London

Man guilty over pair's rolling van deaths in London

A delivery driver has been found guilty of causing the deaths of two people who were knocked down when his van rolled down a slope in the City of London.

Southwark Crown Court heard it was an "accident waiting to happen" when Larkland May, 52, parked and failed to put the handbrake on in April 2009.

Dave Smith, 24, and Claudia Kauert, 30, were hit when the van was nudged by a car and sent rolling down Pudding Lane.

May was found guilty of two counts of causing death by careless driving.

Prosecutor Christopher Hehir said when May, from Edmonton, north London, parked the Mercedes Sprinter van at about 1315 BST on 24 April he did not put the handbrake on.

"The application of only a small amount of force would have been enough to set it rolling down the road," he said.

"It was an accident waiting to happen."

Travelling at 12mph, it caught the pair unawares and they were pinned between the three-tonne van, a wall and the ground.

Image caption Dave Smith had only recently returned from travelling the world

Although a crowd of passers-by managed to push the van off them, both had suffered severe internal injuries and died shortly afterwards.

May had been working for stationery company Lyreco for almost a year and was regarded as a good employee, Mr Hehir said.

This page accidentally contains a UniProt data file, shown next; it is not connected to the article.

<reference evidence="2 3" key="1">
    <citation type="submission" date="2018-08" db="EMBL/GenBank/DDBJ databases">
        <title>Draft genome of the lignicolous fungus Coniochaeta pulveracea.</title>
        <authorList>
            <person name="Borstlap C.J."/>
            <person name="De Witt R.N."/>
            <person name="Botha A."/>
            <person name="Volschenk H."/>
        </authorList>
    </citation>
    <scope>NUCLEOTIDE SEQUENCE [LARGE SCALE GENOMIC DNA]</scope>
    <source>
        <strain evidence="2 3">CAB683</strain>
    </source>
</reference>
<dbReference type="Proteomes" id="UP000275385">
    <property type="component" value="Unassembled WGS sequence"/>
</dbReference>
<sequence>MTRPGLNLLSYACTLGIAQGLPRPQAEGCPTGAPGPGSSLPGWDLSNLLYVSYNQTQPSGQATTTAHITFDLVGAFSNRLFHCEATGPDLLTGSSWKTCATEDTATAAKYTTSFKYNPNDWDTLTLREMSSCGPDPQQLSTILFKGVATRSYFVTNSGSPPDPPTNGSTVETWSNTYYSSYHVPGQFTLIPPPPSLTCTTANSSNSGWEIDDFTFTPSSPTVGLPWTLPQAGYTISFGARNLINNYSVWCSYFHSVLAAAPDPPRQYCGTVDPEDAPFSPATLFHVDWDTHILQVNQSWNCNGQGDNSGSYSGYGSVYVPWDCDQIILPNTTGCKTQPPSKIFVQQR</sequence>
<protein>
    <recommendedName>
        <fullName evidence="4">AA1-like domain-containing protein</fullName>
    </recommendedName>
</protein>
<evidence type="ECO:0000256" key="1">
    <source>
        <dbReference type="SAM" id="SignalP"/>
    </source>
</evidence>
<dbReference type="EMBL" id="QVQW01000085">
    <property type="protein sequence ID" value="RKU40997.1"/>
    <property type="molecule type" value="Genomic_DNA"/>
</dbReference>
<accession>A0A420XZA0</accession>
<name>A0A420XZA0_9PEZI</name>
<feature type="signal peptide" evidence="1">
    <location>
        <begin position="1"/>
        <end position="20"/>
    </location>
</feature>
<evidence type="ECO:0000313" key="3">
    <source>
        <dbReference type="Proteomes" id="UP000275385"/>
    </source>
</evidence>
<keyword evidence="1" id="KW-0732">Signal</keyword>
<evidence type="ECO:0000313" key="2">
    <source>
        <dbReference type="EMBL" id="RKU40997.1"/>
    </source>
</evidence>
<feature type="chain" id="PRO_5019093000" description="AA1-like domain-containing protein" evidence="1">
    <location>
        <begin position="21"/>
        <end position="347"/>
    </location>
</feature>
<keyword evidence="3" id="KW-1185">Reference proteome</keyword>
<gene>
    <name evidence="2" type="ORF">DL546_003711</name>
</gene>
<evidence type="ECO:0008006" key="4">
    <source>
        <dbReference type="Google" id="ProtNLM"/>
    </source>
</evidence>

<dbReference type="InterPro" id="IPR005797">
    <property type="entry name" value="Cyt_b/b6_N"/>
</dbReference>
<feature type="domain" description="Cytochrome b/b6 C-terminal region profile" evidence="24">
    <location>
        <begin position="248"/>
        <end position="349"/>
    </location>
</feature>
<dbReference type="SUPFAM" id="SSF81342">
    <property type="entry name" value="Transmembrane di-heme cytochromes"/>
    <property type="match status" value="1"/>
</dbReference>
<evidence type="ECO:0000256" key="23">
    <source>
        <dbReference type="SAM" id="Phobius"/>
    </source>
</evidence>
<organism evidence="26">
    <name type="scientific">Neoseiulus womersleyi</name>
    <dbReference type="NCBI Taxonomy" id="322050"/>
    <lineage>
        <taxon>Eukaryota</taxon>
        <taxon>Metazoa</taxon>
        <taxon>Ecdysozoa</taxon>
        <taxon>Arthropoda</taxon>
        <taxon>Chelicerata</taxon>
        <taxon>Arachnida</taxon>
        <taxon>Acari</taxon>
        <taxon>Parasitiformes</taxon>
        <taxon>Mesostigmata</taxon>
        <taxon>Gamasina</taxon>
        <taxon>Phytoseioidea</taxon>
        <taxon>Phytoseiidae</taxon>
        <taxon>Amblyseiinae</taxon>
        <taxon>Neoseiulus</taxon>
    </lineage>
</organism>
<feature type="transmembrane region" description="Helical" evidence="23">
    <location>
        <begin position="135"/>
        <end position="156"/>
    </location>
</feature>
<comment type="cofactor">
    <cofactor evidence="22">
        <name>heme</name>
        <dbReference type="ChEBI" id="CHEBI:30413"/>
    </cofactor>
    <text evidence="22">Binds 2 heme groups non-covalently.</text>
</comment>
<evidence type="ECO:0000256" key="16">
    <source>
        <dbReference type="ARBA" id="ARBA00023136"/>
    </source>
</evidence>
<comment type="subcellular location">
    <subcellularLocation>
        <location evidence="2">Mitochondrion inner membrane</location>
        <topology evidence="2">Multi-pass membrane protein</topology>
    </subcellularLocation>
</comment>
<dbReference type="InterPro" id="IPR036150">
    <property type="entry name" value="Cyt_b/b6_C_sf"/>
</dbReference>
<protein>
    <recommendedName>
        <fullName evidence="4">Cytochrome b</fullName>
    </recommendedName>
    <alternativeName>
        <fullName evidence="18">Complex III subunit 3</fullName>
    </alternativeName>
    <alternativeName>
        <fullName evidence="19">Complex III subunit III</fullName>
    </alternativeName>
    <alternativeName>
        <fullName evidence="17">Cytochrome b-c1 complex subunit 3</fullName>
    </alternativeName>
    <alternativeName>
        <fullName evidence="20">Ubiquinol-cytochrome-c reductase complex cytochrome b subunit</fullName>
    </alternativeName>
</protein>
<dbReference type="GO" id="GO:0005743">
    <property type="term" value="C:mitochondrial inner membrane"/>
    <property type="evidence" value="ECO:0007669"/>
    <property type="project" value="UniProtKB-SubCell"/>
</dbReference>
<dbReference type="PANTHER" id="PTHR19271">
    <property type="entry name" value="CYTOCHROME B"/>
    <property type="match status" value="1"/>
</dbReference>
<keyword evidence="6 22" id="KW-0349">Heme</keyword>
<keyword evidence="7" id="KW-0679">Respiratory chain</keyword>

When he parked up to make a delivery to nearby Peninsula House he partially blocked the narrow junction into Monument Street.

The van was parked on an incline of about 5% and, contravening the Highway Code, May failed to leave it in first gear and did not leave the wheels turned towards the kerb.

Mr Hehir said: "In these circumstances it's vitally important your vehicle's handbrake is properly applied. That's simple common sense which would be obvious to any competent and careful driver.

"Disaster did strike only a short time after he left his vehicle."

When accidentally knocked by a car driven by a BBC cameraman, the van was sent rolling along Pudding Lane and into Mr Smith and Ms Kauert.

During the trial May told the jury he always applied his handbrake before turning off the engine.

He described his dismay when he came out of the office block to find his van had rolled down.

"I couldn't believe what I was seeing."

He added: "On that day three sets of families were devastated."

Earlier in the trial Judge Geoffrey Rivlin QC directed the jury to return not guilty verdicts on two counts of manslaughter.

May will be sentenced on 1 October.

More on this story

Related Internet links

The BBC is not responsible for the content of external Internet sites